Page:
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Since 1991, our cruise ship accident lawyers have investigated thousands of passenger injury incidents aboard cruise ships. The types of injuries include food poisoning, sexual assaults by fellow passengers and by crew members, slips, trips, and falls, and even passengers falling overboard. However, the most common injuries on cruise ships we encounter are those involving a passenger who has slipped and fallen on a wet deck or staircase or tripped over a threshold, breaking a leg, ankle, arm, wrist, or shoulder.

We file hundreds of lawsuits and claims every year against the major cruise lines–such as Carnival, Royal Caribbean, Norwegian, Celebrity, Disney, Holland America, Princess, MSC, and Regent Seven Seas–on behalf of passengers who have sustained significant injuries while on cruises.

When investigating these claims, it is crucially important for us first to establish why and how the incident occurred. Many people believe that simply because they have been injured while on a cruise ship, they automatically have a case. This is not true. First we have to investigate whether or not the cruise line is responsible in some degree for what happened.

For example, we interview dozens of people every week who have slipped or fallen but have no idea what caused them to fall. It is very common for people who slip on a wet staircase and fall, especially in front of a large number of people, to feel a sense of embarrassment, particularly if others are laughing or pointing at them. In addition, if they have sustained a broken bone or worse, the pain, confusion, and shock of a sudden fall, the need to get medical assistance far outweighs the thought of getting witnesses’ names, analyzing what and where the wet and slippery substance on the floor was, where it came from, or how long it had been there.

Usually, waiting for the injured passengers in the medical center will be members of the cruise line’s “security department” who are trained in analyzing and interrogating the injured passengers and their family members, purportedly to determine how the incident occurred, but more accurately to begin mounting the defense to a potential lawsuit. During these encounters, the security officers will take photographs of passengers’ shoes, escort them back to the scene of the incident–often directly from the medical center–and have them sign confessions disguised as “passenger injury statements” worded in a very particular fashion asking what they could have done to avoid the falls.

The written passenger injury statements, combined with the photographs and medical center records, are almost always used by the cruise lines against passengers who decide later to file claims against them to obtain compensation for medical expenses, lost wages, loss of cruise, and pain and suffering.

This is why one of the very first things we do when we are hired is obtain the CCTV footage of the incident–not just to prove that our client actually fell, but rather to demonstrate how long the wet or slippery condition existed before the fall, as well as its source. Under maritime injury law, the cruise lines only have to be reasonable in the manner in which they inspect, maintain, and repair their ships as well as warn passengers of dangerous conditions. Therefore, if the wet condition had been there for only seconds or minutes before the passenger fell, the cruise line would defend itself by saying that it was not there for a reasonable period of time for their crew to have been aware of it. To combat and overcome this defense, we are often required to take sworn depositions from crew members to determine where they were at the time of the fall, as well as inspect the ship to understand the condition and slipperiness of the floor, deck, or steps.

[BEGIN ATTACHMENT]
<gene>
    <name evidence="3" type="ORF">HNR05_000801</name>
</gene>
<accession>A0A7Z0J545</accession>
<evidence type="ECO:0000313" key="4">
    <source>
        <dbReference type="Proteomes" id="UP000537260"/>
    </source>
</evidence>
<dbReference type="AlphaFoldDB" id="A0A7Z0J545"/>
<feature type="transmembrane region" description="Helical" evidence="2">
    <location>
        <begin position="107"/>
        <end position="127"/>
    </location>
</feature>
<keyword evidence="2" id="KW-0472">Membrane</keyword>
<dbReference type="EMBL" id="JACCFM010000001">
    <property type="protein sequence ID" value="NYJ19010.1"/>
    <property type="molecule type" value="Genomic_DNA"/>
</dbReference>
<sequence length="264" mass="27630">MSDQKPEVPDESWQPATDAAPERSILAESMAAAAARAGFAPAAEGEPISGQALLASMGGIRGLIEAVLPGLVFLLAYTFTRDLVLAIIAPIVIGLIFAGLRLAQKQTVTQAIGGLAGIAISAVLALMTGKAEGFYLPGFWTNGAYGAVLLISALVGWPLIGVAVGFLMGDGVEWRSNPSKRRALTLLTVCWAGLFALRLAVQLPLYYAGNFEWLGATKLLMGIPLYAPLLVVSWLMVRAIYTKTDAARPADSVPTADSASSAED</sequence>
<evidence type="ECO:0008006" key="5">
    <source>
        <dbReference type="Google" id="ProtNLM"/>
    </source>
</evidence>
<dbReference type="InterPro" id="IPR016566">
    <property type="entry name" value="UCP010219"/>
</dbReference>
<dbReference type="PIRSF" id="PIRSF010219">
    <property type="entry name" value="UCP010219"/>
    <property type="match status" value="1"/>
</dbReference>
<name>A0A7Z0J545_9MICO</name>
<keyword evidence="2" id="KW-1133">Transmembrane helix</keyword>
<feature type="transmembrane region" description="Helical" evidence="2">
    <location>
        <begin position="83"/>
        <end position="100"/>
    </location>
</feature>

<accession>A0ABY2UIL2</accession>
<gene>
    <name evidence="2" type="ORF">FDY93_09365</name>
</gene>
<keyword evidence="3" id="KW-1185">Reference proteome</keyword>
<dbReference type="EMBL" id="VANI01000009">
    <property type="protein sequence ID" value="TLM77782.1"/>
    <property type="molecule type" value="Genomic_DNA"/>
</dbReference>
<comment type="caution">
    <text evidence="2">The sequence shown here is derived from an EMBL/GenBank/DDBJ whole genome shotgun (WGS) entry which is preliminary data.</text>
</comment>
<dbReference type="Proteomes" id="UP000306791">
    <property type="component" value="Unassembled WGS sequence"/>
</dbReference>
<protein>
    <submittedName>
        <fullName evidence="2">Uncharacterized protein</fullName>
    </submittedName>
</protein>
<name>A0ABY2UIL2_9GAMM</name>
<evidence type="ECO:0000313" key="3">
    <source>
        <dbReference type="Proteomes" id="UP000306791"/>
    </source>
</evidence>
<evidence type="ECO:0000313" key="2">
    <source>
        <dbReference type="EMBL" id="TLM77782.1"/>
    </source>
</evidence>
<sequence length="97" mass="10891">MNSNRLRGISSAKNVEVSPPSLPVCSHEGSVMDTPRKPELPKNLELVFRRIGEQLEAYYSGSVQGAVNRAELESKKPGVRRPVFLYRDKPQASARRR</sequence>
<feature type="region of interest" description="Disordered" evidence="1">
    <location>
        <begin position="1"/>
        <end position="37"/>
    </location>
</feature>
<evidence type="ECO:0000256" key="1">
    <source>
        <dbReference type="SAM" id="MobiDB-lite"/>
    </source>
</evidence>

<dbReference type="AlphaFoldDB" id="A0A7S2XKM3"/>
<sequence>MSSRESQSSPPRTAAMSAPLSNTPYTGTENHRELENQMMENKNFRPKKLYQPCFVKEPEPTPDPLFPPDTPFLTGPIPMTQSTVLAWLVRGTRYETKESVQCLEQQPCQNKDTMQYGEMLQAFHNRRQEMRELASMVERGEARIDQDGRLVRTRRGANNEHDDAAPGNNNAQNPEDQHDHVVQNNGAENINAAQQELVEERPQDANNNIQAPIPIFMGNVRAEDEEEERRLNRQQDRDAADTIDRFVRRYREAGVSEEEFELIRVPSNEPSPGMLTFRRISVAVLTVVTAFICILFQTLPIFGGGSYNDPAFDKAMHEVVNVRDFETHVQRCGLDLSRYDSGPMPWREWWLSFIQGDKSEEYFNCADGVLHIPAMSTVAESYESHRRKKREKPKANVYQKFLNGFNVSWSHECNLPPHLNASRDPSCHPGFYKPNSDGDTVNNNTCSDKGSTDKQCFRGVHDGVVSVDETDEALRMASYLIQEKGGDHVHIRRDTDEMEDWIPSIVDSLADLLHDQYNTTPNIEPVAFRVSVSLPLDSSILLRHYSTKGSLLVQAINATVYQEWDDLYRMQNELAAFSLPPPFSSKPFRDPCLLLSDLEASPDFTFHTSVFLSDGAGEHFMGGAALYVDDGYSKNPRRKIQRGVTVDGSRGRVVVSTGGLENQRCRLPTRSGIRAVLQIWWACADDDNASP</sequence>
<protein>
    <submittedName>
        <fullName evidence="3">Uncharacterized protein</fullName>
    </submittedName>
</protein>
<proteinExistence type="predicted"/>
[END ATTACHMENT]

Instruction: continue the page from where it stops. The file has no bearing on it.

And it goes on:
Generally speaking the sooner we can initiate our investigation, the better the result is for our clients. Carnival, for example, typically claims that they do not have CCTV footage in the common areas of the ship. In fact, in over 25 years of suing Carnival, I have probably had only a handful of cases where they provided CCTV footage of a fall. Other cruise lines–like RCCL, Celebrity, and NCL–typically have video, usually grainy and almost always unclear video. But if the video is not requested early, most cruise lines will claim they deleted it within a week or so of the cruise. Getting a lawsuit filed quickly allows us to use subpoena power and other means to preserve crucial evidence that will almost certainly be needed to prove and win our clients’ cases.

Our cruise ship accident law firm in Miami has nearly 50 years of combined legal experience holding cruise lines accountable when people are injured aboard their vessels. We represent people from around the world who have been hurt on Carnival Cruise Ships, and those of Royal Caribbean, Norwegian, Celebrity, Disney, Holland America, Princess, and others. If you have suffered a slip, trip and fall, or other accident on your cruise, call us today toll free at 1-866-597-4529 or email us at [email protected] for a free initial consultation and speak to an experienced lawyer. We are ready to help.